Both Russian President Vladimir Putin and US President Barack Obama might seem like they’re unhappy with each other, but they’re actually fine with being unhappy each other. EPA/ALEXEI NIKOLSKY/RIA NOVOSTI
Daniel W. Drezner is a professor of international politics at the Fletcher School of Law and Diplomacy at Tufts University and a regular contributor to PostEverything.

As the G-7 summit continues in Germany, my Washington Post colleague Steven Munson does an excellent job examining the state of bilateral relations that has “bounced from cooperation to confrontation and eventually to compartmentalization.”

My only quibble is the possible impression left that this is entirely about Obama’s fluctuating policy towards a constant Russia. As the meat of Mufson’s story suggests, Moscow has altered tactics as well:

With the escalation of attacks last week by Russian-backed separatists on Ukrainian forces and the continued forward positioning of heavy artillery in violation of cease-fire agreements, Russia is leaving the G-7 leaders little choice. White House officials said that Obama would not only support existing sanctions but would also consider imposing more….

“We’re not back in the Cold War, but neither are we in the strategic partnership we have tried to establish,” said Jens Stoltenberg, secretary general of NATO.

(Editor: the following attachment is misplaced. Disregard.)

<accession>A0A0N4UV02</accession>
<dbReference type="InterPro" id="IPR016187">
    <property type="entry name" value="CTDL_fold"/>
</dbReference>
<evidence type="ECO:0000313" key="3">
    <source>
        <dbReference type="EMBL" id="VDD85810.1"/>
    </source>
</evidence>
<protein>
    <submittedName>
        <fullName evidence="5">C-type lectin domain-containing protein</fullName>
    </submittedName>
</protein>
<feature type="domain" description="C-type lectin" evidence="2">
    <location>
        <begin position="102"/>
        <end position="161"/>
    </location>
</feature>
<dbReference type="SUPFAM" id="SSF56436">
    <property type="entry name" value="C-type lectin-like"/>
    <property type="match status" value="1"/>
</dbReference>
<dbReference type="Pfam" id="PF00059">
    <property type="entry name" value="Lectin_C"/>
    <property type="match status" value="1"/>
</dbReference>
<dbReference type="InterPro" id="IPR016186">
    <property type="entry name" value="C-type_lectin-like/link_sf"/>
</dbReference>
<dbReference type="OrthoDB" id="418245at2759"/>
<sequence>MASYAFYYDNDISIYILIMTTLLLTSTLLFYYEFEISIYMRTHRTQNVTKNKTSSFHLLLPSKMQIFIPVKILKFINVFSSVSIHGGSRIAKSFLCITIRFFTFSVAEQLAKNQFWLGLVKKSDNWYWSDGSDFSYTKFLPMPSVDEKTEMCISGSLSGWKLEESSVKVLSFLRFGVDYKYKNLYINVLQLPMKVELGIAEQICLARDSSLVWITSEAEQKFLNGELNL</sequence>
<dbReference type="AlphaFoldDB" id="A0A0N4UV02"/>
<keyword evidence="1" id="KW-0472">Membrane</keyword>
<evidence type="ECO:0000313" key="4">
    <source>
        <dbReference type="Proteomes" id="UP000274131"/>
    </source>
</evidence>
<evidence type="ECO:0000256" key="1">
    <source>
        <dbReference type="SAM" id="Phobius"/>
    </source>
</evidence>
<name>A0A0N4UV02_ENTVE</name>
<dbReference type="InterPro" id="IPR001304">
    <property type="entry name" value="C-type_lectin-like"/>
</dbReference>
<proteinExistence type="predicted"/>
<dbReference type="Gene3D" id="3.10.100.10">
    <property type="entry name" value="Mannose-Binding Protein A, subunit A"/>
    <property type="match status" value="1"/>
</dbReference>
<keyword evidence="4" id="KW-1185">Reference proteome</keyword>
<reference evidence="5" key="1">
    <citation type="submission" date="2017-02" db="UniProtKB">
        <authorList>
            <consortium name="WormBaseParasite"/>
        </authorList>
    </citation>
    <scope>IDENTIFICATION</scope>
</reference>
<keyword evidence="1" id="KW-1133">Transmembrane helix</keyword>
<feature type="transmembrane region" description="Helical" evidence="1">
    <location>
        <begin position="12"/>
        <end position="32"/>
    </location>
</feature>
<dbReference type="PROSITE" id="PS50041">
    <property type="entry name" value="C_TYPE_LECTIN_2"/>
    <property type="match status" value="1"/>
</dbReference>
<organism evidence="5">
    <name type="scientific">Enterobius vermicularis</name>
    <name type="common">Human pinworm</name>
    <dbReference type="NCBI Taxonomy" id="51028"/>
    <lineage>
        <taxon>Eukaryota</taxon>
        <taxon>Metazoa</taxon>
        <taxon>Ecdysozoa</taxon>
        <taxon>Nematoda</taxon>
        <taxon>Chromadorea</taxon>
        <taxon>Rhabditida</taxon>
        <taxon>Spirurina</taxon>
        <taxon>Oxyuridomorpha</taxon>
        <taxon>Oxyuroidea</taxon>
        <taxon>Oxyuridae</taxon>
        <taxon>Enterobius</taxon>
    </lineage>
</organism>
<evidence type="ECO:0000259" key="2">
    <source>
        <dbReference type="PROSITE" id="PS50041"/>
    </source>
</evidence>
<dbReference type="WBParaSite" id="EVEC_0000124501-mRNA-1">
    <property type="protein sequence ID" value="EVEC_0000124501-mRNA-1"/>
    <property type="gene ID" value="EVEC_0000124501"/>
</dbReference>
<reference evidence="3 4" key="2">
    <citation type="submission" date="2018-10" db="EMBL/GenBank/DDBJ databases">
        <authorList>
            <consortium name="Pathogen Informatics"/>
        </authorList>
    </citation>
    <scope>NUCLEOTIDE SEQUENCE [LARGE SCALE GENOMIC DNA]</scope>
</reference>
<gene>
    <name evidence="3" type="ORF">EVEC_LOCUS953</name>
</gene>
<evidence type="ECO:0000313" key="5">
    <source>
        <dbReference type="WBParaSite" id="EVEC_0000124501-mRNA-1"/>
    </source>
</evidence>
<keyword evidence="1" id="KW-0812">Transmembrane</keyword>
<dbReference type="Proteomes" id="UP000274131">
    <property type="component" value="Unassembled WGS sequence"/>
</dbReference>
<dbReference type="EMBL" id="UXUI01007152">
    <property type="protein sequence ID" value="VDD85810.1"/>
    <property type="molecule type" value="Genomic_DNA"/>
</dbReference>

And, sure enough, supporting sanctions seems to have been the G-7 consensus that emerged yesterday:

Group of Seven (G7) leaders vowed at a summit in the Bavarian Alps on Sunday to keep sanctions against Russia in place until President Vladimir Putin and Moscow-backed separatists fully implement the terms of a peace deal for Ukraine….

EU leaders agreed in March that sanctions imposed over Russia’s seizure and annexation of Crimea and detribalization of eastern Ukraine would stay until the Minsk ceasefire was fully applied, effectively extending them to the end of the year, but a formal decision has yet to be taken.

Merkel said any easing of the sanctions depended largely on Russia and its behavior in Ukraine.

European Council President Donald Tusk went further, saying: “If anyone wants to start a discussion about changing the sanctions regime, it could only be about strengthening it.”